Genesee Falls in Wyoming County, New York — The American Northeast (Mid-Atlantic)
The Railroad High Bridge
Letchworth State Park
Towering 234 feet above the Genesee River and stretching 800 feet from end to end, the original wooden railroad trestle provided William Pryor Letchworth with his first view (in 1858) of the gorge and waterfalls that were to become part of his 1,000-acre estate. The original High Bridge was finished in 1852 and was constructed of a million board feet of lumber from the surrounding hillsides. It was built so that any one of its timbers could be removed for repair without weakening the bridge.
Having survived the turmoil of the Civil War, the wooden bridge burned in 1875. A few months later, an iron one was erected; it is still used by freight trains today.
The original wooden High Bridge was 23 years old when it was destroyed by a fire in 1875. The Genesee Valley Canal operated under the bridge with barges carrying freight from the lands to the south. this active rail line is owned today by the Norfolk-Southern Line; it is private property and off limits to park visitors.
Neat & Nearby!
Walk the Mary Jemison Trail (#2), which leads you through a small old growth area, that features magnificent 150-year
Take the Gorge Trail (#1) as it passes all three waterfalls and traverses the length of the Great Bend Gorge before connecting to the St. Helena Trail (#13). Exposed in the gorge walls are several million years of history.
Black-throated Green Warbler: Listen for the black-throated green warbler's soft, lisping song of "trees, trees, trees, murmuring trees." This warbler regularly nests in the hemlock trees of the nearby woodlands. Photograph courtesy Cornell Lab of Ornithology. Photographer: Mike Hoplak.
Beyond the old growth area, the Mary Jemison Trail (#2) joins an abandoned section of railroad. This railroad cut, made to climb uphill towards the village of Castile, was dammed and converted to a water reservoir for steam trains. Today it still holds water and has often been used by beavers.
Beavers: Beavers are active mainly at night, but occasionally can be seen out and about during the day. They are well adapted to living in water, with webbed feet and a broad, flat tail for swimming. Photograph courtesy United State Fish and Wildlife Service. Photographer: Tom Smylle.
Red Squirrel: Red squirrels are very vocal, eating a variety of nuts, fruits, and seeds, especially the green seeds of cone-bearing
Sugar Maple: under ideal conditions, old growth sugar maple trees can live more than 350 years, reaching heights of over 120 feet.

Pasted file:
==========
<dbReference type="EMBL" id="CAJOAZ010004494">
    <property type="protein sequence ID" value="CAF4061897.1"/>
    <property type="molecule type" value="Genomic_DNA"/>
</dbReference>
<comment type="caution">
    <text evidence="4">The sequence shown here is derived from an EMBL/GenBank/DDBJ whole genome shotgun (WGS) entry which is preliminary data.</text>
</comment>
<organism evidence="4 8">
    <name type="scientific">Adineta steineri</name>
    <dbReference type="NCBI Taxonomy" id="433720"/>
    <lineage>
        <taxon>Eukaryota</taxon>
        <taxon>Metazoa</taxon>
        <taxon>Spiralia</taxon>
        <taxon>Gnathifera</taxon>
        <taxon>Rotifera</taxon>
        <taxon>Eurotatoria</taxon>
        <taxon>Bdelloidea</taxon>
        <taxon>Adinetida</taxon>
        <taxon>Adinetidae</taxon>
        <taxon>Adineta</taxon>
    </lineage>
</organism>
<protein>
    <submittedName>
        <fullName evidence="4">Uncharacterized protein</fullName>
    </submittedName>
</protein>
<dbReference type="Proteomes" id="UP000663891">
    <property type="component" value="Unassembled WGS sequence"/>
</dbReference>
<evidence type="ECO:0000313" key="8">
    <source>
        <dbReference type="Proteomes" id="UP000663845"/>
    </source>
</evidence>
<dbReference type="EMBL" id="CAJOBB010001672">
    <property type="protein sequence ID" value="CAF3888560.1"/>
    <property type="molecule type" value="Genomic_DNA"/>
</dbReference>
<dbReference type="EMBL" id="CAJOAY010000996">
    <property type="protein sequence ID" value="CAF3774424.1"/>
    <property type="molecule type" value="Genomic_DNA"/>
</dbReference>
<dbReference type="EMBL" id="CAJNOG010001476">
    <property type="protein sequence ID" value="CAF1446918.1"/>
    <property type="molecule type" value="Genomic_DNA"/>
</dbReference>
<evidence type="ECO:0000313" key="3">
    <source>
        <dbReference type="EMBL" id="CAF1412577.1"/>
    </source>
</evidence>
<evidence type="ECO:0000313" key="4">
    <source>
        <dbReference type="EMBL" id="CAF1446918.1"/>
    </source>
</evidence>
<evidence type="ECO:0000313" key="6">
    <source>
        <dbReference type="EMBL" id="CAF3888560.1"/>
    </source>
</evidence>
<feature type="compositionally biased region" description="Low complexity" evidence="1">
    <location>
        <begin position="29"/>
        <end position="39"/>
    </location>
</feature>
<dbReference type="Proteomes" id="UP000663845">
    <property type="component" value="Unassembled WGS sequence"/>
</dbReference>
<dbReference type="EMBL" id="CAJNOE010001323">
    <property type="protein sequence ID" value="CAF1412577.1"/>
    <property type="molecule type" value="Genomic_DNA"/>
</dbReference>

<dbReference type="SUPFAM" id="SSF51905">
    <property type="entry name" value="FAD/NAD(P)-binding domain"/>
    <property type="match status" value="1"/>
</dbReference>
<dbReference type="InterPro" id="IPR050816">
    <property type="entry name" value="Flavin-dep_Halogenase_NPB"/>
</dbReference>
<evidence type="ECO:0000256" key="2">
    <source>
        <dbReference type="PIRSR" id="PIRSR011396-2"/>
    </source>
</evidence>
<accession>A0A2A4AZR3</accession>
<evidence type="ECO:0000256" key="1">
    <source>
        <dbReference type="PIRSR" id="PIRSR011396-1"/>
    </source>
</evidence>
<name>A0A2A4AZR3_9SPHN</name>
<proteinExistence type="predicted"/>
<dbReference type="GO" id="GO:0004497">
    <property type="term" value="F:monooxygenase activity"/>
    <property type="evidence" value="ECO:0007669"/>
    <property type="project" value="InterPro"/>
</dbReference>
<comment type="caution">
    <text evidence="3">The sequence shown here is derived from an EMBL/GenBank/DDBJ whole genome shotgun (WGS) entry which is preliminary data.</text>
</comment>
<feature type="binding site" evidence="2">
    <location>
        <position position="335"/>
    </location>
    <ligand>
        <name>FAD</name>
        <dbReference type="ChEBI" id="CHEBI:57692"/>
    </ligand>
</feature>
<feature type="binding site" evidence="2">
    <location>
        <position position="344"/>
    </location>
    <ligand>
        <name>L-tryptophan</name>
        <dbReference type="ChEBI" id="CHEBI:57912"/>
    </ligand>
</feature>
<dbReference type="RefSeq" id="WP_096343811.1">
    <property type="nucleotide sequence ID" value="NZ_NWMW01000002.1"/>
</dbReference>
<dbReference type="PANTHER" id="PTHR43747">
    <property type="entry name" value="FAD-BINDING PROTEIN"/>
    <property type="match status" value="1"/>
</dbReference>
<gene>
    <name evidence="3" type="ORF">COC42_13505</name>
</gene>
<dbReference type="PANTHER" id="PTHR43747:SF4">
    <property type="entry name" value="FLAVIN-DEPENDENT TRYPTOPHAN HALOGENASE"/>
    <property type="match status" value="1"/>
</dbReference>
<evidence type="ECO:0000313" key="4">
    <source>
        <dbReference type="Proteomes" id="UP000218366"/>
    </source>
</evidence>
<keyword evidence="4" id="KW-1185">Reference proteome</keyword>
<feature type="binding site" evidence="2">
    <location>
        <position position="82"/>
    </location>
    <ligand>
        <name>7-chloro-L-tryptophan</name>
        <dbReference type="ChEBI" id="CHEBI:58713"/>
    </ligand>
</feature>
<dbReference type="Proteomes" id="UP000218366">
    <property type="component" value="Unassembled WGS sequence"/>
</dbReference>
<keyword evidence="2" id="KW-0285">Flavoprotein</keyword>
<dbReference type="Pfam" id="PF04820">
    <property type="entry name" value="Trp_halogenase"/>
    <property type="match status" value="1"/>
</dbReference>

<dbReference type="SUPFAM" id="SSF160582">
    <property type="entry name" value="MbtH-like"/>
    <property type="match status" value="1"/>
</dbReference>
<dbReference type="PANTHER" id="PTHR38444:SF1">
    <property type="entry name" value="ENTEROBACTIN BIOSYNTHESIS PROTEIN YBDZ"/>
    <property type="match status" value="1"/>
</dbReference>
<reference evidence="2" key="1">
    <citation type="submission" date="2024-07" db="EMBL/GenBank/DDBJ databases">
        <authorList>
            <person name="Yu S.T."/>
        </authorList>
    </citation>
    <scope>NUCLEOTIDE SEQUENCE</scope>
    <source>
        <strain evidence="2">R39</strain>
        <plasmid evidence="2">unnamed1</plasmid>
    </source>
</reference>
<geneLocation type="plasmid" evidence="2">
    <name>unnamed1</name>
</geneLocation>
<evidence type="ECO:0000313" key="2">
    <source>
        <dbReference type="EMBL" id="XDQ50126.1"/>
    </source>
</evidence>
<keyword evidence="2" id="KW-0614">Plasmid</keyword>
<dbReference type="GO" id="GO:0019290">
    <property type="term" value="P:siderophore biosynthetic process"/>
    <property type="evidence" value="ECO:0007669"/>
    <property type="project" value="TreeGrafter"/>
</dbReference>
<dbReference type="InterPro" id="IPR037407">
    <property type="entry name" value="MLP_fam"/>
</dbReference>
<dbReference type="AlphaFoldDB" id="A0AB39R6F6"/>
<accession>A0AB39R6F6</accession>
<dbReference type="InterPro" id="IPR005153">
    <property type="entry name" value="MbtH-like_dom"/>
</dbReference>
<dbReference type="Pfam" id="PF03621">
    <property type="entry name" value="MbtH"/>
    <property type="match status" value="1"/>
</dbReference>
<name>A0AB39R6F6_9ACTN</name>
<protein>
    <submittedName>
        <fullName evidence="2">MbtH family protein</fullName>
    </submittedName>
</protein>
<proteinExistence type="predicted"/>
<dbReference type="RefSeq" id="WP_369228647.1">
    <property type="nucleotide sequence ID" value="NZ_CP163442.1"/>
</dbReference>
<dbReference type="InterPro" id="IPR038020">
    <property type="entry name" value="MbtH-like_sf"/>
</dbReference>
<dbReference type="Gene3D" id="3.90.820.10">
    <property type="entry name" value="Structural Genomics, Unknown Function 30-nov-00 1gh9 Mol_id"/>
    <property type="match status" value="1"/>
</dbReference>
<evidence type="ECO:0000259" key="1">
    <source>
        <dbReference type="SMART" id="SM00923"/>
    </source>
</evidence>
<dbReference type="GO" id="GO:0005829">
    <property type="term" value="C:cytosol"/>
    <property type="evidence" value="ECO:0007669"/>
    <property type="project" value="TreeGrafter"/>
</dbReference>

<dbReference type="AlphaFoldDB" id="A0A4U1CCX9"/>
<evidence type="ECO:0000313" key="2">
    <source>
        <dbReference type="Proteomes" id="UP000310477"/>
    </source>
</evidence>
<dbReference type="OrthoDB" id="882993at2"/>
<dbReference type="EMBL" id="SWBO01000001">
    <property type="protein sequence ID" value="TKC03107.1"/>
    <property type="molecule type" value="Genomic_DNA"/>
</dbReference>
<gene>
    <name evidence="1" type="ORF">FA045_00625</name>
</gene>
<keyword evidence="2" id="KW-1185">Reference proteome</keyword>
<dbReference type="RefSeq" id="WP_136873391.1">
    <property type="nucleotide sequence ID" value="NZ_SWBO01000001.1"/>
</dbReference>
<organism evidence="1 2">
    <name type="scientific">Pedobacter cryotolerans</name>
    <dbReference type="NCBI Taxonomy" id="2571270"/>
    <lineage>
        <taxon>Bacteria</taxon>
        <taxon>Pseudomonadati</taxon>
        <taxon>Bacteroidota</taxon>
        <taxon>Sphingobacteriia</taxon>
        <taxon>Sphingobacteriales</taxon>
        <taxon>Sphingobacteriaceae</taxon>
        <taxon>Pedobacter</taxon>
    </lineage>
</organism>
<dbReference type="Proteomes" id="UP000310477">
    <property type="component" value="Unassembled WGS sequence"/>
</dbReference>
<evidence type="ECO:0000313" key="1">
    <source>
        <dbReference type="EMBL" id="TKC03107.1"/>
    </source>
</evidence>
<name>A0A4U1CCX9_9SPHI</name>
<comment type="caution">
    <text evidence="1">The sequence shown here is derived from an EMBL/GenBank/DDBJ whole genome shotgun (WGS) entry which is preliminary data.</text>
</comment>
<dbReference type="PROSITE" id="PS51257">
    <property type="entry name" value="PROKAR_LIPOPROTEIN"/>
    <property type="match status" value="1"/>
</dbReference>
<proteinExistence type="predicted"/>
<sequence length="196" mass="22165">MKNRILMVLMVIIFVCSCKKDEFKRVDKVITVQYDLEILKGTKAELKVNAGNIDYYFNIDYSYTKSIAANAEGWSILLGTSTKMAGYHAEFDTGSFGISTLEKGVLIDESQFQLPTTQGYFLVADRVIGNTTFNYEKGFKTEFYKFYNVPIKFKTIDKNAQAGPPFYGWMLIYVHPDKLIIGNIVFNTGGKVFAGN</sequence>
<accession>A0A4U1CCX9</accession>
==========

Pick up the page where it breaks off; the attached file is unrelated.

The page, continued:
Erected by Letchworth State Park.
Topics. This historical marker is listed in these topic lists: Animals • Environment • Horticulture & Forestry • Railroads & Streetcars. A significant historical year for this entry is 1852.
Location. 42° 34.667′ N, 78° 3.056′ W. Marker is in Genesee Falls, New York, in Wyoming County. Marker is on Park Road, on the left when traveling north. Marker is on the grounds of Letchworth State Park in a small parking area at the southern end of the park, just south of the Portage Railroad Bridge. Marker is one panel of a three panel shelter style marker. Touch for map. Marker is in this post office area: Castile NY 14427, United States of America. Touch for directions.
Other nearby markers. At least 8 other markers are within walking distance of this marker. Welcome to Letchworth State Park (here, next to this marker); Portage Bridge (a few steps from this marker); In Grateful Memory of William Pryor Letchworth (approx. 0.6 miles away); The Council Grounds Ca. 1907...and Under Restoration (approx. 0.7 miles away); Welcome to the Seneca Council Grounds (approx. 0.7 miles away); Mary Jemison (approx. 0.7 miles away); This Ancient Seneca Council House (approx. 0.7 miles away); To the Memory of Mary Jemison (approx. 0.7 miles away). Touch for a list and map of all markers in Genesee Falls.
Also see . . .
1. Letchworth State Park. New York State Office of Parks, Recreation and Historic Preservation website entry (Submitted on August 17, 2014, by Anton Schwarzmueller of Wilson, New York.)
2. Portage Bridge. Historic Bridges website entry (Submitted on August 17, 2014, by Anton Schwarzmueller of Wilson, New York.)
3. The Portage Bridge. Glimpses of the Past website entry (Submitted on August 17, 2014, by Anton Schwarzmueller of Wilson, New York.)
Credits. This page was last revised on December 29, 2021. It was originally submitted on August 17, 2014, by Anton Schwarzmueller of Wilson, New York. This page has been viewed 371 times since then and 18 times this year. Photos: 1, 2, 3, 4. submitted on August 17, 2014, by Anton Schwarzmueller of Wilson, New York. • Bill Pfingsten was the editor who published this page.